When to Let Go of a Deal
Business negotiations are often highly charged, with both parties determined to win, no matter what. This way of thinking is somewhat short-sighted because ultimately you want to find a good solution for everyone and forge a partnership based on mutual respect where both parties are equally represented. Sometimes, however, it's not possible to reach this middle ground, and walking away is the only viable option.
Factors That Determine the Walkaway
The various factors you need to consider when negotiating include:
Are you gaining anything of value? What's the primary source of value the counterparty is offering, and how does this align with your goals?
What are your nonnegotiables? Ensure you have a set of nonnegotiables that everyone on the negotiating team is aware of so that your team doesn't agree to something you later come to regret.
Do you have leverage? Consider who has the leverage in the scenarios, and determine the value of leverage.
Have you done enough research? Do you know the counterparty and what they may be hiding? You may be getting into a deal with a company that doesn't actually fit with yours.
If you find these questions reveal negative answers, it may be time to walk away from the deal. In hindsight, accepting a flawed deal can have many implications such as:
Loss of profits.
Negative impact on reputation.
In this situation, it's acceptable to walk away without burning bridges because you've done your due diligence and understand the contract isn't beneficial at the time. In the case of Bridgepoint looking to partner with Pernod Ricard, the due diligence team found various problems, including declining profitability, that caused Brigepoint to back out of the deal.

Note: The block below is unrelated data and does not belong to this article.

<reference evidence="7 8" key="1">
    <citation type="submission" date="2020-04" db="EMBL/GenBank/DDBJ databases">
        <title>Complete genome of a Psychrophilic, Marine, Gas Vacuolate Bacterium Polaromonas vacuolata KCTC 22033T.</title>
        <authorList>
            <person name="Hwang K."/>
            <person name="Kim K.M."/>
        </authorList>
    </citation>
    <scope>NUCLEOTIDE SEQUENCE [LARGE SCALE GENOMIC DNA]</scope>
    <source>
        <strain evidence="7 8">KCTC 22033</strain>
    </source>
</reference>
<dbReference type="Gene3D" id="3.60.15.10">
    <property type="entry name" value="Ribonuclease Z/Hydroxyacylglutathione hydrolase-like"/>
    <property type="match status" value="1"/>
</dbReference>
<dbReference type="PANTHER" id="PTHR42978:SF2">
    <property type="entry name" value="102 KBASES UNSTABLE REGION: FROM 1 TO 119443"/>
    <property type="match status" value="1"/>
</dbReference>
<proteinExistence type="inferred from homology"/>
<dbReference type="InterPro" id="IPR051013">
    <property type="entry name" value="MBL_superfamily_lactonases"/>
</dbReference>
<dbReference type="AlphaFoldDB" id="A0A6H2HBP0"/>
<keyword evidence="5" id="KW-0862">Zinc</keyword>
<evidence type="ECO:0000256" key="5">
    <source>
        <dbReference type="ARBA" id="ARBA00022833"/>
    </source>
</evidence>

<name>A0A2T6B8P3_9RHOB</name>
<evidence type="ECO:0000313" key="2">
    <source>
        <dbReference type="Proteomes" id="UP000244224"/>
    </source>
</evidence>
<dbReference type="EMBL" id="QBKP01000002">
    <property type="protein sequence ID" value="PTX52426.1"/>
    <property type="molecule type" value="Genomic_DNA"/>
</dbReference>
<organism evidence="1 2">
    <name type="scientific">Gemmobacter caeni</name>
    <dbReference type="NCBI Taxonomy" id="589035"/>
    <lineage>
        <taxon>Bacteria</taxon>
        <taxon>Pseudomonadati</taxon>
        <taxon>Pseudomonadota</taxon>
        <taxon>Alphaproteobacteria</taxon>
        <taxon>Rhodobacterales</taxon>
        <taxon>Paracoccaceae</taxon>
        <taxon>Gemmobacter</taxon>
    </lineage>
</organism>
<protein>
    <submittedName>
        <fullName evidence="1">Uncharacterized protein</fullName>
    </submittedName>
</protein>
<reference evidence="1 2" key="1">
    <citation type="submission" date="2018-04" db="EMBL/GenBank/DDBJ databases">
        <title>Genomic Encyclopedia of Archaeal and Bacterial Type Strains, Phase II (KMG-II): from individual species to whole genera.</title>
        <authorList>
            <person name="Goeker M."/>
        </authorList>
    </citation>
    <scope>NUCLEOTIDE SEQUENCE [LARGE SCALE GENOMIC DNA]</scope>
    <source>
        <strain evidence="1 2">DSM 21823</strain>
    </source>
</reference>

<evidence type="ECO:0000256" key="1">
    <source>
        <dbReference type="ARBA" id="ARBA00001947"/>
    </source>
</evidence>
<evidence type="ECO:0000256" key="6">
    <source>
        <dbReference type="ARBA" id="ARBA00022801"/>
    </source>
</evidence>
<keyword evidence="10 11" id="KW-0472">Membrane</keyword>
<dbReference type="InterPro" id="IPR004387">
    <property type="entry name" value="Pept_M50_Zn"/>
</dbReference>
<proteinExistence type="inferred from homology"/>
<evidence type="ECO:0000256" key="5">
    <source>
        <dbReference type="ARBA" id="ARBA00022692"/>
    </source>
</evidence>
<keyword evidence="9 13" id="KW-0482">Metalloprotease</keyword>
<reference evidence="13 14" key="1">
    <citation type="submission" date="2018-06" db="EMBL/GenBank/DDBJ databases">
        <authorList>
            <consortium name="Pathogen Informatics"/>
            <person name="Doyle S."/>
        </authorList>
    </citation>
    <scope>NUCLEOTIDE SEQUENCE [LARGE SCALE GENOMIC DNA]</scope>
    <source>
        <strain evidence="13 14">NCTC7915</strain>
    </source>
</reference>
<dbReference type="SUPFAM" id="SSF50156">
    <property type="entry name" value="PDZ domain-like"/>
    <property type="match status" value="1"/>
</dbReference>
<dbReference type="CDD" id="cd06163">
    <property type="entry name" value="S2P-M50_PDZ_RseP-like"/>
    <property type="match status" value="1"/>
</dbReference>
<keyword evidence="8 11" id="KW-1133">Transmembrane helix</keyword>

Who's more eager to consummate the deal — you or your counterparty? The party that's more interested in the deal needs to create some kind of positive leverage that ensures the successful conclusion of the deal.
Show the counterparty what they can gain by partnering with you, not what they can lose by not partnering with you. Plan an alternative option, known as BATNA (best alternative to a negotiated agreement), and use it as leverage in your negotiation. If using leverage still doesn't bring about the desired outcomes, it may be time to let go of the deal.
Planning the Contract
To minimize any fallout due to a potential problem in the future, a contract can contain an exit clause, which details how each party can go their separate ways in the least damaging way possible. Include this clause for peace of mind.
Your contract's appearance is critical to the successful conclusion of negotiations. Ensure the contract is accurate and comprehensive, and present it to the counterparty in the correct business format. Be sure to reduce PDF file size; it gives your contract an attractive, professional appearance.
If you consider your bottom line and possible alternatives, you have a good framework to use in your negotiations, and you can potentially avoid the walkaway. The BATNA approach maintains your leverage and gives you greater scope and more flexibility to negotiate your desired outcomes.
To obtain more knowledge, network with others in your business community, and gain valuable insight, a great option is to join your local chamber of commerce.
This Hot Deal is promoted by Riverton Chamber & Visitors Center.